José Saramago | Critical Review by Adam Mars-Jones

José Saramago
This literature criticism consists of approximately 5 pages of analysis & critique of Jos Saramago.
This section contains 1,281 words
(approx. 5 pages at 300 words per page)
Buy the Jose Saramago

Critical Review by Adam Mars-Jones

SOURCE: "Now You See It, Now You Don't," in London Observer, November 2, 1997, p. 17.

[In the following review, Mars-Jones finds Blindness an "extraordinary novel" of linguistic and theoretical experimentation.]

Jose Saramago's extraordinary novel [Blindness] tells the story of what happens when people start to go down with 'the white evil', a strain of contagious blindness with the peculiar symptom that its victims are plunged not into darkness but an unseeing light. The first casualty refers to 'milky sea' destructively bathing his vision.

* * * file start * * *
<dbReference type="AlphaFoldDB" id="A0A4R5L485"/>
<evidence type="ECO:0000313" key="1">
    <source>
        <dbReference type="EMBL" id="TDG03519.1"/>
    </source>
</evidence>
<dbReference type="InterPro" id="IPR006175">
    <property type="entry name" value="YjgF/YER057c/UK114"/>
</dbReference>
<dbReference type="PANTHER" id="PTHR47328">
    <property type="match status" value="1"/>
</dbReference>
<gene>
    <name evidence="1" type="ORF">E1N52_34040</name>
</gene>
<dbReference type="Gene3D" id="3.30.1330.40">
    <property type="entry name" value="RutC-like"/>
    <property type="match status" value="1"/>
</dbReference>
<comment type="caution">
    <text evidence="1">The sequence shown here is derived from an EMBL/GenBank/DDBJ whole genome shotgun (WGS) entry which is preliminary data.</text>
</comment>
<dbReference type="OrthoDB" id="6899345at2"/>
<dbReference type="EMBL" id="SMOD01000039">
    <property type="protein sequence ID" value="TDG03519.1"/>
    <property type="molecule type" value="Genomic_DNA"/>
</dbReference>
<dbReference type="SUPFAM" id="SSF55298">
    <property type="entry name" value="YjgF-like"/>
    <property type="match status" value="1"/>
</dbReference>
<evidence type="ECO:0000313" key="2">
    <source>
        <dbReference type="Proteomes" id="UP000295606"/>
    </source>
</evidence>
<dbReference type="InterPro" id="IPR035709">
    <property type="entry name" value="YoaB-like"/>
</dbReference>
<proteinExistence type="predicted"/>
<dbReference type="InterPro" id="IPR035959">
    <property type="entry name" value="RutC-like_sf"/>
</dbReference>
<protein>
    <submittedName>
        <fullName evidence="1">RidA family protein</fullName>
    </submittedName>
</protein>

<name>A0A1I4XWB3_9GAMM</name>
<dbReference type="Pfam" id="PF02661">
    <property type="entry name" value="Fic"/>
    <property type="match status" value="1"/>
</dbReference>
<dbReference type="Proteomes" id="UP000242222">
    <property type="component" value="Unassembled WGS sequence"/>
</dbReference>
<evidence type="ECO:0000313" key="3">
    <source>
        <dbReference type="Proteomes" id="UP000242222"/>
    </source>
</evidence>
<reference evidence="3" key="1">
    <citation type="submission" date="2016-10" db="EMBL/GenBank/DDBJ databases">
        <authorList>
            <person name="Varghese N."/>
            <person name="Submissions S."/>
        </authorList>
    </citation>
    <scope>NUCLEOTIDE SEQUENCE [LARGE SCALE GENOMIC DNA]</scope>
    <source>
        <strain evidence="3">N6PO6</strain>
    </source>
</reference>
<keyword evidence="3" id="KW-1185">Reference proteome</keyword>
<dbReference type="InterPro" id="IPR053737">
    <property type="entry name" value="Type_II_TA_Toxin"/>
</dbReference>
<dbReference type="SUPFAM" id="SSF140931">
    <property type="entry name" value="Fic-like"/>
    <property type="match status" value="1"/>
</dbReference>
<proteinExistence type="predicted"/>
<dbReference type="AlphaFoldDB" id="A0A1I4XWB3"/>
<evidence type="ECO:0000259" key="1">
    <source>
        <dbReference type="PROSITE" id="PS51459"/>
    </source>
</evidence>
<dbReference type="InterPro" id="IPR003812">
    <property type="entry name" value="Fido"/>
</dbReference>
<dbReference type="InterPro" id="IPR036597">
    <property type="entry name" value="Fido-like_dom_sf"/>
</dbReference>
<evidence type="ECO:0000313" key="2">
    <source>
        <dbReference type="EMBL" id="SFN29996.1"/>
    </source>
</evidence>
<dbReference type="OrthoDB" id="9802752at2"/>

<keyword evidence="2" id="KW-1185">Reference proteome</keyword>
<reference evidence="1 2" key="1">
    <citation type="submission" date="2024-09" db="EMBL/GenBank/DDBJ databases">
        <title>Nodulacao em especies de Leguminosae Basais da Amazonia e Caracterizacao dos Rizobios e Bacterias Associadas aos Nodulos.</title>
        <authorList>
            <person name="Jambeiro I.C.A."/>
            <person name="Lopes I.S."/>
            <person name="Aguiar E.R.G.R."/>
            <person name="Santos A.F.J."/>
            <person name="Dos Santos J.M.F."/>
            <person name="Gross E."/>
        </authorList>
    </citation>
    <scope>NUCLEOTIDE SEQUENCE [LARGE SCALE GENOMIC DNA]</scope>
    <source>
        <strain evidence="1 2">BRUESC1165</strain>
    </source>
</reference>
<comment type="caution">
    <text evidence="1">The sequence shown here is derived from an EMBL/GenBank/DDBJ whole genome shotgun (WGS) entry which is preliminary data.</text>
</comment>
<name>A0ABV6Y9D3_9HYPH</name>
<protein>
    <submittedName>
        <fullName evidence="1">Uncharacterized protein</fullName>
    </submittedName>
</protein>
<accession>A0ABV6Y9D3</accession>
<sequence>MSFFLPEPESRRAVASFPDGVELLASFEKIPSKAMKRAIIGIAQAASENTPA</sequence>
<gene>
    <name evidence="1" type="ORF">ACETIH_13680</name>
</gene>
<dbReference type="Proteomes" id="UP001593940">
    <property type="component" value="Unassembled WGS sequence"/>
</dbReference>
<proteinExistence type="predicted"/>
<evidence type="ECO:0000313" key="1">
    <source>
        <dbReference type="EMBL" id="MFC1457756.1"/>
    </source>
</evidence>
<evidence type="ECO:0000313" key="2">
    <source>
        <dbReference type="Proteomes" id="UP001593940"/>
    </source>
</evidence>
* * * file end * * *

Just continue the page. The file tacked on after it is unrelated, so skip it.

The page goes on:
Initially, the victims of the white evil cope with their situation individually, but when it becomes clear that the condition is infectious, they are interned in what was once an asylum. Anyone who has been in contact with them is held in an adjoining wing. The authorities undertake to supply food (and cleaning equipment—little use without sight...

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This section contains 1,281 words
(approx. 5 pages at 300 words per page)
Buy the Jose Saramago
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